Sonny Atis, long-time superintendent of the Flatiron Building with one of the coal boilers deep underneath the Flatiron Building
During the era when many of New York City’s most iconic buildings were constructed, there was a dream to make these new cutting-edge skyscrapers completely self-sufficient. Though steam did power many of the city’s buildings, the system installed by the New York Steam Company did not extend everywhere, necessitating alternative methods. As such, if you have the opportunity to be taken deep below the streets in some of the city’s most famous skyscrapers, you may see incredible relics. There is the New Yorker Hotel‘s system, deemed a scientific milestone by the Institute of Electrical and Electrical Engineers for having the “largest (DC) generating plant in the United States” – it made power for 35,000 people, keeping the hotel off the grid for thirty years. The Flatiron Building also contains remnants of a power plant, and it is one of the most impressive we’ve seen.
Three levels down under the Flatiron Building, you will find three massive original 1903 coal-fed boilers that are still in place next to a far smaller more modern boiler. Coal was stored in storage units that have been since cinderblocked up. There used to be an elevator that would transport the coal down from street level, and behind a door in the wall you can still see up that shaft to the sidewalk and sky. This system is similar to, but pre-dates the power plant below the New Yorker Hotel. Though rusted, with paint chips flaking from the many coats applied over the years, the complexity and scale of the system is apparent.
The elevator shaft that once transported coal down from the street
Looking up the shaft
On a basement level just above the boilers sit the remnants of the water system that once supported the hydraulic elevator system. Even though a portion was removed before, the massive water tanks and pipes still impress, as does an original marble sheath with the engraved words “L.H. Prentice Co. Engineers & Contractors. New York & Chicago.”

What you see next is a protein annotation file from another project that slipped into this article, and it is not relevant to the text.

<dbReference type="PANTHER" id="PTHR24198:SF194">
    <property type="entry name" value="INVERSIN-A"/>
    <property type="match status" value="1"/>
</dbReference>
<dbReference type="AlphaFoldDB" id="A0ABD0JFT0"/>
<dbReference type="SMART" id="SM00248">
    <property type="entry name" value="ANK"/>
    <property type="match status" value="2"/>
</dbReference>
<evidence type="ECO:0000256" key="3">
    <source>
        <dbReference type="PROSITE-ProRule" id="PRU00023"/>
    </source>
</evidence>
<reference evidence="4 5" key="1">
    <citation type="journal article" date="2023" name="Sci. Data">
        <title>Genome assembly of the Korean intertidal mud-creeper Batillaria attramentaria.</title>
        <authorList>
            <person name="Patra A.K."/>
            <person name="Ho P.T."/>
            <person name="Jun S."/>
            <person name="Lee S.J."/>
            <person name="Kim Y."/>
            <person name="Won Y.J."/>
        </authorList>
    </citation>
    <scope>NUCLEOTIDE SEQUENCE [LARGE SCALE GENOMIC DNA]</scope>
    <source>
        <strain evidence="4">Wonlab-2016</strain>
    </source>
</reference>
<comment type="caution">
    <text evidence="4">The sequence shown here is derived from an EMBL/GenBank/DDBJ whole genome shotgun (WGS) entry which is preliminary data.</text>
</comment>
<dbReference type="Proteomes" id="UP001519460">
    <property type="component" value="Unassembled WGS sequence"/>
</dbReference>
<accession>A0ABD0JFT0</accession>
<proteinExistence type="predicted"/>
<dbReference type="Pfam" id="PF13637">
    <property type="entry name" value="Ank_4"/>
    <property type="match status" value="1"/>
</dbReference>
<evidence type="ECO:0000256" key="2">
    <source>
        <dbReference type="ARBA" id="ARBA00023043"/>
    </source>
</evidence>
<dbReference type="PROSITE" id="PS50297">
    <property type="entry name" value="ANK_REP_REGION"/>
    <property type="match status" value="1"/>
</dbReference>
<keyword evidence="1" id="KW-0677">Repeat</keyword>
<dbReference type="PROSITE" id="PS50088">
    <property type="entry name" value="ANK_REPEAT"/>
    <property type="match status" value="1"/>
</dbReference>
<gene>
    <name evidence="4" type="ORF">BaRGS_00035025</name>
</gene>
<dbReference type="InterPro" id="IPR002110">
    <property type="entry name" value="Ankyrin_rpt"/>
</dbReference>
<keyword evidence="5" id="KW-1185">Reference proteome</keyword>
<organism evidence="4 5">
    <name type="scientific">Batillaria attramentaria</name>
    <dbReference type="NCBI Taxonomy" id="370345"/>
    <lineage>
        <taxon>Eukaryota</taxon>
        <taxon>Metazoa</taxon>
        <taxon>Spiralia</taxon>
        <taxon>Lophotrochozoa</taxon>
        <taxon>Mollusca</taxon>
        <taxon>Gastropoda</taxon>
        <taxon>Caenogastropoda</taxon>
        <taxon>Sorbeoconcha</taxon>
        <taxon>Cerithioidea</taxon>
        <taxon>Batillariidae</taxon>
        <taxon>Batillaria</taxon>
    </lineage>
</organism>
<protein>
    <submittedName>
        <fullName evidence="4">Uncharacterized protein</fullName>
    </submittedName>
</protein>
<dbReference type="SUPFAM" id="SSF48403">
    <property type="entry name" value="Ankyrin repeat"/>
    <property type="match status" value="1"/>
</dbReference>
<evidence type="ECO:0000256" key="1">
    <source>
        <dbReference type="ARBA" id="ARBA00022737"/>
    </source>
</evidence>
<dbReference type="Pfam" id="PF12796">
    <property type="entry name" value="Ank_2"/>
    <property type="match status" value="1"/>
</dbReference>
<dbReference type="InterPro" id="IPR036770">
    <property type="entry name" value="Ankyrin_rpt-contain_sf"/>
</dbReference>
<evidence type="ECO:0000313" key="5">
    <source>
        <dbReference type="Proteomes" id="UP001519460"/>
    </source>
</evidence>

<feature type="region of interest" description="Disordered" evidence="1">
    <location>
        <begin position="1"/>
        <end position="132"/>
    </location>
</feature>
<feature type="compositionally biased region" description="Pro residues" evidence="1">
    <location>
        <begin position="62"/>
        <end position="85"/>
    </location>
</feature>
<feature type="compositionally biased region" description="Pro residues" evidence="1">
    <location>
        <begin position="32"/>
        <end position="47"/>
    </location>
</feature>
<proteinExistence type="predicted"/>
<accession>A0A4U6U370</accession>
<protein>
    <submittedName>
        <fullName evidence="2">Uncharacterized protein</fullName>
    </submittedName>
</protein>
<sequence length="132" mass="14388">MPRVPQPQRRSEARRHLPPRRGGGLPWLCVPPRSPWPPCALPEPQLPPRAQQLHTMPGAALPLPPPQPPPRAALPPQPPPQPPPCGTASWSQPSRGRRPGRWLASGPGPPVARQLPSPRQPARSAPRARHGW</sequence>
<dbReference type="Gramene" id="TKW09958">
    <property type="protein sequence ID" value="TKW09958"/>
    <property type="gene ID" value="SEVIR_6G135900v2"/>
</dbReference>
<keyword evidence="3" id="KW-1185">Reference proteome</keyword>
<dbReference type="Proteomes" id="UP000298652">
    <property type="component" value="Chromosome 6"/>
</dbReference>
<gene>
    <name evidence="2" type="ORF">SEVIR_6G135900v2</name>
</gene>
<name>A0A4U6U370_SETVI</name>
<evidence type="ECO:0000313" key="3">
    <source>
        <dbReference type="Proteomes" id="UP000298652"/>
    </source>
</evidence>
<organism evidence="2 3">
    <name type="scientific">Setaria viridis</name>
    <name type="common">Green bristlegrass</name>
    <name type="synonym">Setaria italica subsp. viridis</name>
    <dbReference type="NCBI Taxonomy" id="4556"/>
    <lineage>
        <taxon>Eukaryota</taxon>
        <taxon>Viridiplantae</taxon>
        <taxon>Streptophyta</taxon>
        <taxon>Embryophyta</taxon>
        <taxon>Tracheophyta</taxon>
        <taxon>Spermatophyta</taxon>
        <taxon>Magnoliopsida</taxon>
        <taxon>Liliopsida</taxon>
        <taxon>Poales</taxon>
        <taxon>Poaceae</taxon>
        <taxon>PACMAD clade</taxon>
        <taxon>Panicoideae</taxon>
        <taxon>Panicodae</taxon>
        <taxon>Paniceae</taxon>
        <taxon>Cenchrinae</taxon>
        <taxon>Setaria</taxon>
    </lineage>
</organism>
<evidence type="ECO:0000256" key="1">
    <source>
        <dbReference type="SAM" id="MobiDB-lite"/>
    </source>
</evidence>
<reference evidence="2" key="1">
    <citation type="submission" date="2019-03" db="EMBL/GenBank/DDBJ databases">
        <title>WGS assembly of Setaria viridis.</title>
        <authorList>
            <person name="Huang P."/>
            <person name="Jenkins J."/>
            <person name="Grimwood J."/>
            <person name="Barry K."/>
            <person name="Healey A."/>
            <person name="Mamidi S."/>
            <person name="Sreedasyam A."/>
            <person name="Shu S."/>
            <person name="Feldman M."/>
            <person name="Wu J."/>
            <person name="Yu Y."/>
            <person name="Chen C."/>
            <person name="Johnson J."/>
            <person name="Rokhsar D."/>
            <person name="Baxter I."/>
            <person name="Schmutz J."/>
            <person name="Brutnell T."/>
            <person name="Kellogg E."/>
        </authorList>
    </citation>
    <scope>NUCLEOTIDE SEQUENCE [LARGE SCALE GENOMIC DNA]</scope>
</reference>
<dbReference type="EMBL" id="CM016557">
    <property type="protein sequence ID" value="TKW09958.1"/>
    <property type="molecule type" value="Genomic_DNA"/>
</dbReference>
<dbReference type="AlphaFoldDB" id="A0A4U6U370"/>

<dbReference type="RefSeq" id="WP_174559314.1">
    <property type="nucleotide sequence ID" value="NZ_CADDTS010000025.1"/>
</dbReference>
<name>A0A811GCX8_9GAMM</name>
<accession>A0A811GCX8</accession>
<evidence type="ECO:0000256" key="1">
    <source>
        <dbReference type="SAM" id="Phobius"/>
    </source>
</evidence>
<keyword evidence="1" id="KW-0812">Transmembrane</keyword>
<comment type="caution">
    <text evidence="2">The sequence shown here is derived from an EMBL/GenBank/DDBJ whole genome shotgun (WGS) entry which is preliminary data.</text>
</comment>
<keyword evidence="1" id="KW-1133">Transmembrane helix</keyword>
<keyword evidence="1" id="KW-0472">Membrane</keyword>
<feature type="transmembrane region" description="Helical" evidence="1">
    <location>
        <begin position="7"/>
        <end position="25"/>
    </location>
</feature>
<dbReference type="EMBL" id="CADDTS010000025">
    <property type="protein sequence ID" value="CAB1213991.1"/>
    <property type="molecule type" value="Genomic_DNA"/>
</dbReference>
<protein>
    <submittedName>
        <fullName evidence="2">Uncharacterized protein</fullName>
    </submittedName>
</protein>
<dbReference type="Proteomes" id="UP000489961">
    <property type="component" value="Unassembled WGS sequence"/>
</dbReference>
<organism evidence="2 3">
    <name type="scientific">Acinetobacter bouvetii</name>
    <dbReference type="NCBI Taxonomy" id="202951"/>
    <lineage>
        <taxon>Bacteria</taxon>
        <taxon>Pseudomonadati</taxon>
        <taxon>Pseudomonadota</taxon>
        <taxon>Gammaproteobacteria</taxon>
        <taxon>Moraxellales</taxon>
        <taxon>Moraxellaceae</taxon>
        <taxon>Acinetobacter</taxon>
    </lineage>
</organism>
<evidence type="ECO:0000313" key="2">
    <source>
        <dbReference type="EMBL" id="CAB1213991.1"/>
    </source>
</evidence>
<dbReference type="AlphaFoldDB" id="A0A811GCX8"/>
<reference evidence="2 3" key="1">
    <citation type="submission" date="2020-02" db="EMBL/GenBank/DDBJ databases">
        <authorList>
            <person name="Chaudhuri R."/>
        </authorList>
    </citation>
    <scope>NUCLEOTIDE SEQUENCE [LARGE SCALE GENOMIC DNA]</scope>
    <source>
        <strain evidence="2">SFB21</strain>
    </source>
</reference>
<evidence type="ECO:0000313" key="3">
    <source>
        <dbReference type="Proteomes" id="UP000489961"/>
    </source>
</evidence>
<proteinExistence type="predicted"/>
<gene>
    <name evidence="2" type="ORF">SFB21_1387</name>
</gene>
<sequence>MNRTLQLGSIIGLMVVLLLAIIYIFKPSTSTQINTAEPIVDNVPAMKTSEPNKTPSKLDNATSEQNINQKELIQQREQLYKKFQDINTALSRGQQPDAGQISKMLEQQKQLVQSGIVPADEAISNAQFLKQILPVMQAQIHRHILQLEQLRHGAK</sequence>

In practice, the elevator system was a little less cutting-edge than its power plant counterpart, offering both extremely slow travel times and regular flooding. “If you jumped on in the lobby and went to the 20th floor, it could take you ten minutes,” Sonny Atis, the long-time superintendent of the landmarked building, told us. “We had many a flood,” says Sonny, and compares them to the intensity of the flood in the Ten Commandments. “[For] a lot of the repairs, we didn’t need a mechanic. We needed a plumber,” he declares.
While the Flatiron Building’s basements have not been opened for the general public to see, it is clear that Sonny has become the steward of the building’s hidden histories. His collection of Flatiron Building artifacts extends beyond his office and his fascination with its engineering history is infectious. With the latest modernization of the Flatiron Building, which will include installation of central air and heating, new elevators, and an opening of the floor plates, the engineering history of the building becomes even more important to retain.
Indeed, inside Sonny’s office, he shows us some contraptions on the floor. It’s a part of the original water hydraulic system, he says, which gave him much trouble when he first started. If you misjudged while operating the system, you could crash the elevators causing the two ball-like pieces to open up and get stuck in the wall, which had to be manually released at the top of the elevator shaft. It’s where the original phase “balls to the wall” comes from, he says.